"Sitting in the auxiliary press box, Fitzgerald Sr. calmly kept notes throughout the game. When Fitzgerald scored his first touchdown of the game, a 1-yard pass from Kurt Warner midway through the fourth quarter, the elder Fitzgerald wrote in his reporter's notebook: Warner to Larry. No exclamation point or even a smiley face.
"He wrote the exact same note when Fitzgerald scored his second touchdown."
- Kevin Blackistone, AOL Fanhouse: Mike Tomlin Proves Rooneys Truly Rule
- Mark Craig, Star Tribune, Minneapolis: Fitzgerald's heroics not enough
- Paul Farhi, Washington Post: For TV's Female Reporters, It's Strictly a Sideline Job
- Mike Freeman, CBSSports.com: Super Bowl XLIII goes from dud to dynamite
- Cedric Golden, Austin American-Statesman: Big Ben has become the NFL's second-best quarterback (Feb. 3)
- Jemele Hill, espn.com: Party report from subdued Tampa
- Tim Kawakami, San Jose Mercury News: Don't call this Super Bowl a classic
- Wil LaVeist, Mix Magazine, Norfolk Virginian-Pilot: Hampton Roads Super Bowl
- Tony Norman, Pittsburgh Post-Gazette: Steelersmania and its discontents (Feb. 3)
- William C. Rhoden, New York Times: Offense Doesn't Win Championships, Yet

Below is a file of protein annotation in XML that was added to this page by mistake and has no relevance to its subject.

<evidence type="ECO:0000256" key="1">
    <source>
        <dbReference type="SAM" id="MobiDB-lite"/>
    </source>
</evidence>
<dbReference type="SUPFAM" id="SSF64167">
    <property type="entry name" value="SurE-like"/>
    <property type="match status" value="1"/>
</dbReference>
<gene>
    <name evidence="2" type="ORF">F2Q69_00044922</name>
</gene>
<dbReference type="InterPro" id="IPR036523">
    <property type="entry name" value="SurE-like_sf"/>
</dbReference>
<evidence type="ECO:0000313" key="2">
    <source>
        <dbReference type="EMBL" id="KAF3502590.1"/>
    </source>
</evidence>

- Jean-Jacques Taylor, Dallas Morning News: Relentless Steelers prove super in the final seconds
- Michael Wilbon, Washington Post: In Defense Of a Tough Super Bowl Prediction
Cartoonist Says Characters Didn't Take Any Lip
Cartoonist Ken Catalino of Creators Syndicate has responded to criticism of a political cartoon he drew depicting President Obama with large lips and a white character without any,
"For every Steve Benson or Mike Luckovich who is zeroing in on a swell, spot-on Obama, there seems to be a cartoonist who invokes 'caricature' in the most grotesque sense of the word. Obama's lips have been rendered in such unnatural tints, and at such dimensions, that somewhere, even R. Crumb would blush," Michael Cavna, who writes a column called "Comic Riffs" for washingtonpost.com, wrote Wednesday.